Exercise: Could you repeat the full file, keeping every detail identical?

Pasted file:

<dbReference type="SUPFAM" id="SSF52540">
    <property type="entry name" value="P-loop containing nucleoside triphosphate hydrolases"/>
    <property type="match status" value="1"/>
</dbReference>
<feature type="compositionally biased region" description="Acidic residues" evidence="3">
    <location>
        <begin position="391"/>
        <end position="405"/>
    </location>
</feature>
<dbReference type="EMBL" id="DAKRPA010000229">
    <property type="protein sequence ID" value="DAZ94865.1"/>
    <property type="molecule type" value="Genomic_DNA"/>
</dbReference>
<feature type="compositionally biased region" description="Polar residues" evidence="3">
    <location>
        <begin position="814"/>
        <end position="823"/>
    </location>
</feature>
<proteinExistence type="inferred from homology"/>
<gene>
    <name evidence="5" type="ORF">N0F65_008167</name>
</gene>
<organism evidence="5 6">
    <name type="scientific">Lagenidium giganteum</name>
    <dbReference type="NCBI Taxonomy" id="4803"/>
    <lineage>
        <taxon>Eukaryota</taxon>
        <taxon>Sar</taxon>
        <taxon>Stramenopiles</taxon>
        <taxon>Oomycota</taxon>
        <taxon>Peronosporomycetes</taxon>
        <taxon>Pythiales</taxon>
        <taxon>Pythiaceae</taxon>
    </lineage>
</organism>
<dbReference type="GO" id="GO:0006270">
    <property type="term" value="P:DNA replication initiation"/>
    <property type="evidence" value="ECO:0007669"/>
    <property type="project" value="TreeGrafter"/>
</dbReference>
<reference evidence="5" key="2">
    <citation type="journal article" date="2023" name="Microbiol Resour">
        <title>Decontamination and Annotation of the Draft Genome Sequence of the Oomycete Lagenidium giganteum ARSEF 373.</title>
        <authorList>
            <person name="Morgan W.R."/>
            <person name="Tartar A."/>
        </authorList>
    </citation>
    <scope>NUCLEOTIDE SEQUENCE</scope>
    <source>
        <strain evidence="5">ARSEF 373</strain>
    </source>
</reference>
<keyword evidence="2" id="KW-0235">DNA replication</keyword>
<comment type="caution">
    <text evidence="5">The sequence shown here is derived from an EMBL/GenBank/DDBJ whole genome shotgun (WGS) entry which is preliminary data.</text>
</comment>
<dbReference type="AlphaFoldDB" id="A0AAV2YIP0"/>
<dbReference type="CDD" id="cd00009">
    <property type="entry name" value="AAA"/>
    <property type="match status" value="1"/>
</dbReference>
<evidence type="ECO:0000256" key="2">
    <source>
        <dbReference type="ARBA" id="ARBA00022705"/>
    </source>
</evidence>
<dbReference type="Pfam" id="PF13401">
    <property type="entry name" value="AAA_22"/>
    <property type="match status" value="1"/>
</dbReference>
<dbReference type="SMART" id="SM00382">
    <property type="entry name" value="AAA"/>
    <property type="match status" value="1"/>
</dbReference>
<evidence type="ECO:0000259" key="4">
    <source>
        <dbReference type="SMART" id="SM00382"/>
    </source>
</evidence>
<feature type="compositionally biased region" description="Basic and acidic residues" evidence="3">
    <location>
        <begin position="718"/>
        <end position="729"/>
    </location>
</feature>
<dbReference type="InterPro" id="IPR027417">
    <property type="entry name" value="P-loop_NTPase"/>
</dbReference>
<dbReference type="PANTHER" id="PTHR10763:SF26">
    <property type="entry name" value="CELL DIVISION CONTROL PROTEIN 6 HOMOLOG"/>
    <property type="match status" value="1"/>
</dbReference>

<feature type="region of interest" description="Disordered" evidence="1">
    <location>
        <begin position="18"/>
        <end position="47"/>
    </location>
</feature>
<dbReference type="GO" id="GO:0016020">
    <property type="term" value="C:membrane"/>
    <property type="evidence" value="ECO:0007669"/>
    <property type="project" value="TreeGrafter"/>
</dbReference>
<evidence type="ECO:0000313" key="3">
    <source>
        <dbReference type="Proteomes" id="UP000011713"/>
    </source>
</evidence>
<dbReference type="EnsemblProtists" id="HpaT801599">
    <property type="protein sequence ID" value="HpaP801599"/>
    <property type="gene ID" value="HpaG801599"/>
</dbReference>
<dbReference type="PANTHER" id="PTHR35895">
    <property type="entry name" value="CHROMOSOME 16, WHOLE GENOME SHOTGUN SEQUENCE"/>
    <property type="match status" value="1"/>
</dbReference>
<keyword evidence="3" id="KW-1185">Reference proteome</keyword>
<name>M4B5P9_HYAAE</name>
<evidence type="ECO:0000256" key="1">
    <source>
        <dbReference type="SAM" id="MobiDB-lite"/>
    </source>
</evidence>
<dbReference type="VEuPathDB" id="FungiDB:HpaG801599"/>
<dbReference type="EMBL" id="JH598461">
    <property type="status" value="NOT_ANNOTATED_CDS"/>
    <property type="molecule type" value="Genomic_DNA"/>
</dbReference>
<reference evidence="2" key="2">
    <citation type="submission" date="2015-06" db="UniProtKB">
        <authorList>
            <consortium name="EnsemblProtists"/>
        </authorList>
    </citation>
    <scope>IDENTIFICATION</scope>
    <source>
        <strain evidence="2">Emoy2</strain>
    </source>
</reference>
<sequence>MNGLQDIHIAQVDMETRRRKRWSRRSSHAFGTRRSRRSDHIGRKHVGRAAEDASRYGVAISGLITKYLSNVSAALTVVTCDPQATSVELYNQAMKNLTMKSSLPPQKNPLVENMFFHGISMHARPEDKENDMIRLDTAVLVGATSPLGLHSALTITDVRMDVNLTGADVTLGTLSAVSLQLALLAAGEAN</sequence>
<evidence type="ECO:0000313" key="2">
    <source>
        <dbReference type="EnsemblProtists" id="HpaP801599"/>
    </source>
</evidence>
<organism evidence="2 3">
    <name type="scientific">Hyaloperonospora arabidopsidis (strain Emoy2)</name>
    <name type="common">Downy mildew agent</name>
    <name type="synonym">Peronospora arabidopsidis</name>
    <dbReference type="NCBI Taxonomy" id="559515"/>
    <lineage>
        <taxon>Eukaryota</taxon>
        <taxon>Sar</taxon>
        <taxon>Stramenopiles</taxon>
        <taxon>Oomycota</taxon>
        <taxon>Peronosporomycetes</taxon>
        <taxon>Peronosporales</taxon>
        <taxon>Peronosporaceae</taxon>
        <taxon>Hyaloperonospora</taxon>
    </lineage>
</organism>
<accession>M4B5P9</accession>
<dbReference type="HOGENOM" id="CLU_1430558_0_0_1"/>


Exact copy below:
<dbReference type="SUPFAM" id="SSF52540">
    <property type="entry name" value="P-loop containing nucleoside triphosphate hydrolases"/>
    <property type="match status" value="1"/>
</dbReference>
<feature type="compositionally biased region" description="Acidic residues" evidence="3">
    <location>
        <begin position="391"/>
        <end position="405"/>
    </location>
</feature>
<dbReference type="EMBL" id="DAKRPA010000229">
    <property type="protein sequence ID" value="DAZ94865.1"/>
    <property type="molecule type" value="Genomic_DNA"/>
</dbReference>
<feature type="compositionally biased region" description="Polar residues" evidence="3">
    <location>
        <begin position="814"/>
        <end position="823"/>
    </location>
</feature>
<proteinExistence type="inferred from homology"/>
<gene>
    <name evidence="5" type="ORF">N0F65_008167</name>
</gene>
<organism evidence="5 6">
    <name type="scientific">Lagenidium giganteum</name>
    <dbReference type="NCBI Taxonomy" id="4803"/>
    <lineage>
        <taxon>Eukaryota</taxon>
        <taxon>Sar</taxon>
        <taxon>Stramenopiles</taxon>
        <taxon>Oomycota</taxon>
        <taxon>Peronosporomycetes</taxon>
        <taxon>Pythiales</taxon>
        <taxon>Pythiaceae</taxon>
    </lineage>
</organism>
<dbReference type="GO" id="GO:0006270">
    <property type="term" value="P:DNA replication initiation"/>
    <property type="evidence" value="ECO:0007669"/>
    <property type="project" value="TreeGrafter"/>
</dbReference>
<reference evidence="5" key="2">
    <citation type="journal article" date="2023" name="Microbiol Resour">
        <title>Decontamination and Annotation of the Draft Genome Sequence of the Oomycete Lagenidium giganteum ARSEF 373.</title>
        <authorList>
            <person name="Morgan W.R."/>
            <person name="Tartar A."/>
        </authorList>
    </citation>
    <scope>NUCLEOTIDE SEQUENCE</scope>
    <source>
        <strain evidence="5">ARSEF 373</strain>
    </source>
</reference>
<keyword evidence="2" id="KW-0235">DNA replication</keyword>
<comment type="caution">
    <text evidence="5">The sequence shown here is derived from an EMBL/GenBank/DDBJ whole genome shotgun (WGS) entry which is preliminary data.</text>
</comment>
<dbReference type="AlphaFoldDB" id="A0AAV2YIP0"/>
<dbReference type="CDD" id="cd00009">
    <property type="entry name" value="AAA"/>
    <property type="match status" value="1"/>
</dbReference>
<evidence type="ECO:0000256" key="2">
    <source>
        <dbReference type="ARBA" id="ARBA00022705"/>
    </source>
</evidence>
<dbReference type="Pfam" id="PF13401">
    <property type="entry name" value="AAA_22"/>
    <property type="match status" value="1"/>
</dbReference>
<dbReference type="SMART" id="SM00382">
    <property type="entry name" value="AAA"/>
    <property type="match status" value="1"/>
</dbReference>
<evidence type="ECO:0000259" key="4">
    <source>
        <dbReference type="SMART" id="SM00382"/>
    </source>
</evidence>
<feature type="compositionally biased region" description="Basic and acidic residues" evidence="3">
    <location>
        <begin position="718"/>
        <end position="729"/>
    </location>
</feature>
<dbReference type="InterPro" id="IPR027417">
    <property type="entry name" value="P-loop_NTPase"/>
</dbReference>
<dbReference type="PANTHER" id="PTHR10763:SF26">
    <property type="entry name" value="CELL DIVISION CONTROL PROTEIN 6 HOMOLOG"/>
    <property type="match status" value="1"/>
</dbReference>

<feature type="region of interest" description="Disordered" evidence="1">
    <location>
        <begin position="18"/>
        <end position="47"/>
    </location>
</feature>
<dbReference type="GO" id="GO:0016020">
    <property type="term" value="C:membrane"/>
    <property type="evidence" value="ECO:0007669"/>
    <property type="project" value="TreeGrafter"/>
</dbReference>
<evidence type="ECO:0000313" key="3">
    <source>
        <dbReference type="Proteomes" id="UP000011713"/>
    </source>
</evidence>
<dbReference type="EnsemblProtists" id="HpaT801599">
    <property type="protein sequence ID" value="HpaP801599"/>
    <property type="gene ID" value="HpaG801599"/>
</dbReference>
<dbReference type="PANTHER" id="PTHR35895">
    <property type="entry name" value="CHROMOSOME 16, WHOLE GENOME SHOTGUN SEQUENCE"/>
    <property type="match status" value="1"/>
</dbReference>
<keyword evidence="3" id="KW-1185">Reference proteome</keyword>
<name>M4B5P9_HYAAE</name>
<evidence type="ECO:0000256" key="1">
    <source>
        <dbReference type="SAM" id="MobiDB-lite"/>
    </source>
</evidence>
<dbReference type="VEuPathDB" id="FungiDB:HpaG801599"/>
<dbReference type="EMBL" id="JH598461">
    <property type="status" value="NOT_ANNOTATED_CDS"/>
    <property type="molecule type" value="Genomic_DNA"/>
</dbReference>
<reference evidence="2" key="2">
    <citation type="submission" date="2015-06" db="UniProtKB">
        <authorList>
            <consortium name="EnsemblProtists"/>
        </authorList>
    </citation>
    <scope>IDENTIFICATION</scope>
    <source>
        <strain evidence="2">Emoy2</strain>
    </source>
</reference>
<sequence>MNGLQDIHIAQVDMETRRRKRWSRRSSHAFGTRRSRRSDHIGRKHVGRAAEDASRYGVAISGLITKYLSNVSAALTVVTCDPQATSVELYNQAMKNLTMKSSLPPQKNPLVENMFFHGISMHARPEDKENDMIRLDTAVLVGATSPLGLHSALTITDVRMDVNLTGADVTLGTLSAVSLQLALLAAGEAN</sequence>
<evidence type="ECO:0000313" key="2">
    <source>
        <dbReference type="EnsemblProtists" id="HpaP801599"/>
    </source>
</evidence>
<organism evidence="2 3">
    <name type="scientific">Hyaloperonospora arabidopsidis (strain Emoy2)</name>
    <name type="common">Downy mildew agent</name>
    <name type="synonym">Peronospora arabidopsidis</name>
    <dbReference type="NCBI Taxonomy" id="559515"/>
    <lineage>
        <taxon>Eukaryota</taxon>
        <taxon>Sar</taxon>
        <taxon>Stramenopiles</taxon>
        <taxon>Oomycota</taxon>
        <taxon>Peronosporomycetes</taxon>
        <taxon>Peronosporales</taxon>
        <taxon>Peronosporaceae</taxon>
        <taxon>Hyaloperonospora</taxon>
    </lineage>
</organism>
<accession>M4B5P9</accession>
<dbReference type="HOGENOM" id="CLU_1430558_0_0_1"/>